The Apple iPad Air 2 Reviewby Joshua Ho on November 7, 2014 9:30 AM EST
While the display is important on a smartphone, by virtue of its sheer size tablets seem to have a more critical need for a good display. With a tablet there’s a great deal more potential for usage models such as drawing/sketching and photo/video editing. In addition, reading books or watching videos is far more common on a tablet, which means that poor resolution, response time, and/or contrast can be quite visible and painful to live with. In order to test this, we use our standard suite of tools, which include SpectraCal’s CalMAN 5 and X-Rite’s i1Pro2 spectrophotometer to make sure that our color readings are as accurate as possible. Colorimeters in practice have varying levels of color accuracy due to their design, and as a result these are only used to verify contrast and gamma curves. As previously mentioned, we test against sRGB gamut as it’s the de facto standard for displays and web content. It’s definitely not a perfect standard by any means, but until a wider gamut becomes standard it’s the one to test against.
Before we get into the objective tests though, there’s a lot of talk about that isn’t easily measured. On the simpler side, the display resolution where I can see a noticeable difference when compared to the iPhone 6 Plus and similarly high resolution devices. The 2048x1536 resolution is nothing to be ashamed of, but when stretched to a 9.7 inch display this means that it’s relatively easy to notice pixelated areas on various curves. At a normal viewing distance though it’s not an obvious issue and I didn’t have any issues with eye strain. There could be some value to going to higher resolutions for the iPad Air 3, but barring some major breakthrough in TFTs or backlight technology such a move would incur a significant cost in power due to losses in backlight efficiency as the LEDs approach maximum power draw.
Speaking of LEDs at maximum power draw, outdoor visibility is often a critical use case. While we focus on maximum brightness, in truth this is really just one part of the equation as high reflectance can effectively erase all of the gains that one can have from higher brightness. Unfortunately, I don’t have the proper equipment to objectively test this, although the test will be ready for next year. In practice, I can definitely see a difference in mirror/specular reflections on the tablet when comparing the Galaxy Note 4, although it’s harder to tell when comparing against the iPhone 6. I can definitely see a difference in what is reflected though, as there’s a noticeable purple hue to white reflections in certain angles which could be a magnesium fluoride coating similar to what one might find on glasses or camera lenses. There’s no obvious flaring issues though, and in practice I don’t see any real degradation of clarity. The improvement from the iPad Air is dramatic, especially as the addition of lamination makes the display noticeably closer to the glass and reduces the reflections that result from the air gap. This change also helps with the viewing angles on the iPad Air 2, which were already quite good with the iPad Air due to the chevron-shaped subpixels. As I said with the iPhone 6 review, this helps to ensure that there's much less color shifting when changing viewing angle, although there is a noticeable shift towards purple in some viewing angles which is mostly noticed on pure black but hard to see in any other case.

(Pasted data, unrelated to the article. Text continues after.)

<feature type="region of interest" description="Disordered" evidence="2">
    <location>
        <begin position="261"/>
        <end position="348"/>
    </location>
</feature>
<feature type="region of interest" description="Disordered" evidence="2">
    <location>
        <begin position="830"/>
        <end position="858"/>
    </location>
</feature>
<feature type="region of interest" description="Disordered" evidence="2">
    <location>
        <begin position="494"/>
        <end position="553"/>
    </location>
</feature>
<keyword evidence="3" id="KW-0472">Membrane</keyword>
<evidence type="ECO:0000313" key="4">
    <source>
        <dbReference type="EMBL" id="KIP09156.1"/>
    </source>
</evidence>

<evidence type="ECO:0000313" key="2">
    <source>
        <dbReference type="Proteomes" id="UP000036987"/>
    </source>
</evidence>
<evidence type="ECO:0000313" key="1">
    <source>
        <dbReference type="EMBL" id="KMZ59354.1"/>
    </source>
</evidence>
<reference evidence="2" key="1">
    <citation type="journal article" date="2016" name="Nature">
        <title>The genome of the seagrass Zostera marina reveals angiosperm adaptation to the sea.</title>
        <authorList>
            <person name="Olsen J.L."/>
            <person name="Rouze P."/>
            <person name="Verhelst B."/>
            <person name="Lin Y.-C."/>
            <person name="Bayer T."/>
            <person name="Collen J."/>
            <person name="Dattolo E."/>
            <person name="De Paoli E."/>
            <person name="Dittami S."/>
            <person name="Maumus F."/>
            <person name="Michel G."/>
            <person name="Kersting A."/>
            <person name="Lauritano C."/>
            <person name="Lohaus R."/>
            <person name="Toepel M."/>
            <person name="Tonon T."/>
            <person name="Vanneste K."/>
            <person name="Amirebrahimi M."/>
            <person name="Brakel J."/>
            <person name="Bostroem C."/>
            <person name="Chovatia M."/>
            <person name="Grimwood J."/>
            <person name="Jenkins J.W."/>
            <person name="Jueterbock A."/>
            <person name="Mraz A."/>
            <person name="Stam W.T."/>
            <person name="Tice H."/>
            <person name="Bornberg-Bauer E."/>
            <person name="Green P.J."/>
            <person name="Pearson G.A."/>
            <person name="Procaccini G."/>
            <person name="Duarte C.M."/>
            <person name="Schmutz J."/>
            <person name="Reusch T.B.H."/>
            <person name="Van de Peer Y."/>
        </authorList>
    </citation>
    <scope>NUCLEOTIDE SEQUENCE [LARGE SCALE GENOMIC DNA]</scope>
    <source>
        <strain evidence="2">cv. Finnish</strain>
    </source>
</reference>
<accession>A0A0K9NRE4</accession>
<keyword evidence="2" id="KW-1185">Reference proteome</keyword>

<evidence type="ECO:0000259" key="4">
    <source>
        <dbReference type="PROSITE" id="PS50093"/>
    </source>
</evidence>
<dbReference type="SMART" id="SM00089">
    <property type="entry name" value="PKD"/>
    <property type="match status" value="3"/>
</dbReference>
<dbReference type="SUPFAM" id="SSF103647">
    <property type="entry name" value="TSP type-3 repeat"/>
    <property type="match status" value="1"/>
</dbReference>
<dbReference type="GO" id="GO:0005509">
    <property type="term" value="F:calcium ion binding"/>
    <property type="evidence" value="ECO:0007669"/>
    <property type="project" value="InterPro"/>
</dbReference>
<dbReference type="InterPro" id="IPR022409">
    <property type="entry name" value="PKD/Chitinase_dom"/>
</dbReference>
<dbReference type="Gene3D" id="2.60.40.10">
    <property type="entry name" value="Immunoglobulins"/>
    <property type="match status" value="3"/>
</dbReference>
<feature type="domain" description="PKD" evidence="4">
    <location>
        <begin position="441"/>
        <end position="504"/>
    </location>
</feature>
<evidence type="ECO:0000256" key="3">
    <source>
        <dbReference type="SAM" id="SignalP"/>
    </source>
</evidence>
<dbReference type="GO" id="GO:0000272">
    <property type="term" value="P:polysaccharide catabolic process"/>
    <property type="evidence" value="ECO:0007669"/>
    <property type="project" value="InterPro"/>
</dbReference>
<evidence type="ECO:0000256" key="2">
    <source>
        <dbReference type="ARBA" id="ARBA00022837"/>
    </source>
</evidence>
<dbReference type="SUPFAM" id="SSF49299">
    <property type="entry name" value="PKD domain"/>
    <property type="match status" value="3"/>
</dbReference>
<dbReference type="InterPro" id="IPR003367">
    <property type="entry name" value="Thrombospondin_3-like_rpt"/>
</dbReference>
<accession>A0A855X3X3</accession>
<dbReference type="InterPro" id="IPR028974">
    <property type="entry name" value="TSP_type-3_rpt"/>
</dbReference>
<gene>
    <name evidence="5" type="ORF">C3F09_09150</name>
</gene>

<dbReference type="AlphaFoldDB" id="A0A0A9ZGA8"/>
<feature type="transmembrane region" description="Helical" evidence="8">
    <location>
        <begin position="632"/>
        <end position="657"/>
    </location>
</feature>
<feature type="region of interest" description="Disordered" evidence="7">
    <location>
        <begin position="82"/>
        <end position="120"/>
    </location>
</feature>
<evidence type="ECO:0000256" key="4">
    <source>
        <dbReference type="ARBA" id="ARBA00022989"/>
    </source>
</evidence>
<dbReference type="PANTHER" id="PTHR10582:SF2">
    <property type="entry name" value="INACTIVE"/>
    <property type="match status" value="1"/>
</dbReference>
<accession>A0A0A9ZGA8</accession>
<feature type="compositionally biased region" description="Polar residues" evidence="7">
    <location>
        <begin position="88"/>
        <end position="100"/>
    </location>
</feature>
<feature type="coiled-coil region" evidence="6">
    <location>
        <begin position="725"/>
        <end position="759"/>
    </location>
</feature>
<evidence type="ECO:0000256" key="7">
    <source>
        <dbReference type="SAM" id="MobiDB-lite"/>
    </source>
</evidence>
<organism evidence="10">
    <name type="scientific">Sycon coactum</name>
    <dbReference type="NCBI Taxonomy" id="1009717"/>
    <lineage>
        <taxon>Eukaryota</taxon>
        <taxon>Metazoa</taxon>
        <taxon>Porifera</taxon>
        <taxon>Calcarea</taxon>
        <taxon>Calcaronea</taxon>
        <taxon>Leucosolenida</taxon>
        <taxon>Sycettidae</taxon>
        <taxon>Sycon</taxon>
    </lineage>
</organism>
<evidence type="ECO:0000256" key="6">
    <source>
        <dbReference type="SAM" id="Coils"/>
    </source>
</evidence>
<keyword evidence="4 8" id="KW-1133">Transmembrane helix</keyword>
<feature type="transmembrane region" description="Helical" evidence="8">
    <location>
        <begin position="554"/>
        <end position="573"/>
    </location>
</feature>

On the actual display characteristics though, we don’t see too much of a difference. Brightness and contrast are quite close to the original iPad Air, which suggests that we’re looking at the same exact display, although production variances may have an effect on things.
In grayscale, we see some level of improvement to the calibration, although it’s hard to tell whether this is the product of production variance or some level of improvement. In practice grayscale tones are definitely well-rendered, and the blue tint isn’t really significant here. There’s really nothing else to be said, as the visible difference from a reference monitor would be difficult, if not impossible to spot.
For the saturation sweep, which is the next aspect under test we see a similar pattern. While there’s some oversaturation on the blues, there aren’t any other significant issues. The display on the iPad Air 2 is probably similar, if not the same type as the one we’ve seen in the iPad Air as both have the same gamut.
On the GMB ColorChecker, we can generally pick out any issues with display calibration that the saturation sweep won’t show as this test emphasizes hue comparisons along with some grayscale testing. In practice, the iPad Air 2 doesn’t have any issues here as evidenced by the low average error. While there’s noticeable blue shift on some of the hues this shouldn’t be a major problem.
Overall, the quality of the display calibration in the iPad Air 2 is pretty much as good as it gets. While I can name some problems, they’re all minor at best and effectively nit-picking. The fact that I can say this about a tablet display is definitely good news for the state of the industry, as things haven’t quite devolved into a race to the bottom with corners cut in every possible area.
There are some issues with the display overall in terms of peak luminance, but these are likely to be due to the larger display size. These differences when compared to smaller smartphone displays are likely to be due to issues with scaling of the thin film transistor technologies common in smartphone-size displays to tablet-size displays as LTPS backplanes become increasingly expensive to make due to the higher variability involved in the process when compared to IGZO and amorphous silicon processes. Unfortunately, an IGZO backplane seems to gate performance in some key areas as we don’t quite see the levels of brightness and contrast that we do on the iPhone 6 despite lower pixel density.